Bus Rapid Transport, which is mass transport based on lanes dedicated to buses, is something that has been proposed in India for a very long time but has never really worked.
Delhi abandoned its efforts a few months back under the current state government, after experimenting with it on one road for a few years. Pune has BRT and bus lanes, but that is also ridden with problems (no pun intended). Ahmedabad supposedly has a well-functioning BRT but the share of commuters using buses in that city is far below other cities.
There have been proposals to introduce BRT in Bangalore, and some flyovers on Outer Ring Road were designed with the express purpose of maintaining bus lanes. Nothing has come to fruition so far.
In most cases, the problem has been with selling the scheme to the people – a lane exclusively reserved for buses adversely affects people who use private transport. Even though the latter are not numerous (data from the census shows that a very small proportion of urban Indians use private cars for their daily commute), their voice and clout means that it is a hard sell.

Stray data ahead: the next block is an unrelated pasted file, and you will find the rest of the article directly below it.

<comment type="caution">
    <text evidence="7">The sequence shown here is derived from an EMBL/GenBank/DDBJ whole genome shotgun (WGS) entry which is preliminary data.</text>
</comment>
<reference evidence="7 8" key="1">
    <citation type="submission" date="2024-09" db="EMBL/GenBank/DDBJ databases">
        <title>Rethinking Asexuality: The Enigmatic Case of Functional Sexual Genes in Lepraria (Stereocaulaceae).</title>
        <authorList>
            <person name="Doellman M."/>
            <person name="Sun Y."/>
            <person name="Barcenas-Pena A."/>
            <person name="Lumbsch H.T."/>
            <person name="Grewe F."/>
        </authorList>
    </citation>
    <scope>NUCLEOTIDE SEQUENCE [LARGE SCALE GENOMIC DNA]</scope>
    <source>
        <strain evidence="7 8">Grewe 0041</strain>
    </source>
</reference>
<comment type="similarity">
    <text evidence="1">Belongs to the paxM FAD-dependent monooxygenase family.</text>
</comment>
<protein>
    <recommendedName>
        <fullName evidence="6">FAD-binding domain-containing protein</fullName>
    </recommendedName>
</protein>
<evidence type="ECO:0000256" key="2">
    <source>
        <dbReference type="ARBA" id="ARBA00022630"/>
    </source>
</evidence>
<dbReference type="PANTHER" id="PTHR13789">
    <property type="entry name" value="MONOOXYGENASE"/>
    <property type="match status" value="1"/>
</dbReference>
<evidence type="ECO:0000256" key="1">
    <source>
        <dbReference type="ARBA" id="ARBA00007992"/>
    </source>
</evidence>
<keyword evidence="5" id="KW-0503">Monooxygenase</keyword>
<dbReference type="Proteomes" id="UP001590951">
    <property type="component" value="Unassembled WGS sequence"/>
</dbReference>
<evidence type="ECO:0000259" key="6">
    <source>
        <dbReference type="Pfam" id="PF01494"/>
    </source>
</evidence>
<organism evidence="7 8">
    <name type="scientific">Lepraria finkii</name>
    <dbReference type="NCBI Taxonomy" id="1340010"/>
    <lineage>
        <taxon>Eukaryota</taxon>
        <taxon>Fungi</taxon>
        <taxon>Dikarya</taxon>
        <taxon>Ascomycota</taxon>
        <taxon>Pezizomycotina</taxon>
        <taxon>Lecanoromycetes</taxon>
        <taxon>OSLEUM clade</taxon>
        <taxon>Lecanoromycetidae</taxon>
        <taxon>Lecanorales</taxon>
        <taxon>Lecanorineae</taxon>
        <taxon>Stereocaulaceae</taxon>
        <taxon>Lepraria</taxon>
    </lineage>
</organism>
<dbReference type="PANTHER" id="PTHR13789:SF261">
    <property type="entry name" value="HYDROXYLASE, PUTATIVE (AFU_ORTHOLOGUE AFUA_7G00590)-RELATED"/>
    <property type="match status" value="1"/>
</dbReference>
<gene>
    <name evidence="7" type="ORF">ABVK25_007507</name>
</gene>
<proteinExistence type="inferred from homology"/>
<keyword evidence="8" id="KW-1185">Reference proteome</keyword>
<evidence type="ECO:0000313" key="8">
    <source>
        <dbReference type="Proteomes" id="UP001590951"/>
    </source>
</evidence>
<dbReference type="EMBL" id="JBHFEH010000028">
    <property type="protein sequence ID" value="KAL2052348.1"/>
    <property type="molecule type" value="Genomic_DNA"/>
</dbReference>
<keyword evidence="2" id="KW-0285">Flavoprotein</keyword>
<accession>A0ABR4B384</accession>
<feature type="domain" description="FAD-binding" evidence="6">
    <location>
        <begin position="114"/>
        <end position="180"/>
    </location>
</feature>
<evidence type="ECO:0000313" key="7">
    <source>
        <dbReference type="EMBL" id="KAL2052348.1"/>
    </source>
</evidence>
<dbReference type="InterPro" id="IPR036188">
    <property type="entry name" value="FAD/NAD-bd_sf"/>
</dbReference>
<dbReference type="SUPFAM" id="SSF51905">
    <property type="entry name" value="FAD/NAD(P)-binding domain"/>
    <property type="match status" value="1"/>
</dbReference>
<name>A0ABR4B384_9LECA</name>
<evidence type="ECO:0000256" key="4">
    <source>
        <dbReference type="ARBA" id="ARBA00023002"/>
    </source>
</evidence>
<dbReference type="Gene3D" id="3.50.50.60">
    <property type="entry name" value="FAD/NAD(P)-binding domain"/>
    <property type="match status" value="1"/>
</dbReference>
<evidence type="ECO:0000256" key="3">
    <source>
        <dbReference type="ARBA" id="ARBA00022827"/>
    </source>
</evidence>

In my opinion, the reason BRT has been a hard sell is because of the way it has been implemented and sold. One problem has been that it has been implemented on only a small number of roads, rather than enabling a dense network on which one can travel by bus quickly. The bigger problem has been implementing it on roads with low bus density, where the demarcated bus lane mostly appears empty while other lanes are clogged, giving incentives for motorists to cheat.
Instead, bus lanes should be demarcated only after bus density on the road has reached a certain density. There are several roads in Bangalore, for example, where buses already contribute to the lion’s share of traffic congestion (Nrupatunga Road, inner ring road in BTM layout and Hosur Road between Wilson Garden and Madivala come to mind – but there needs to be a more scientific study to identify such).
If such roads, with already existing high bus density, are chosen to mark off bus lanes, the bus lanes can be sold as a method to restrict all buses to one lane so that cars can move about freely on the rest of the road. While there might still be protests (thanks to such “reservation”), the fact that the reservation will not have much of an impact will mean that it is an easier sell.
Think about it! Meanwhile, here is a picture from Barcelona, which shows that even in supposedly rule-breaking Spain, bus lanes can work.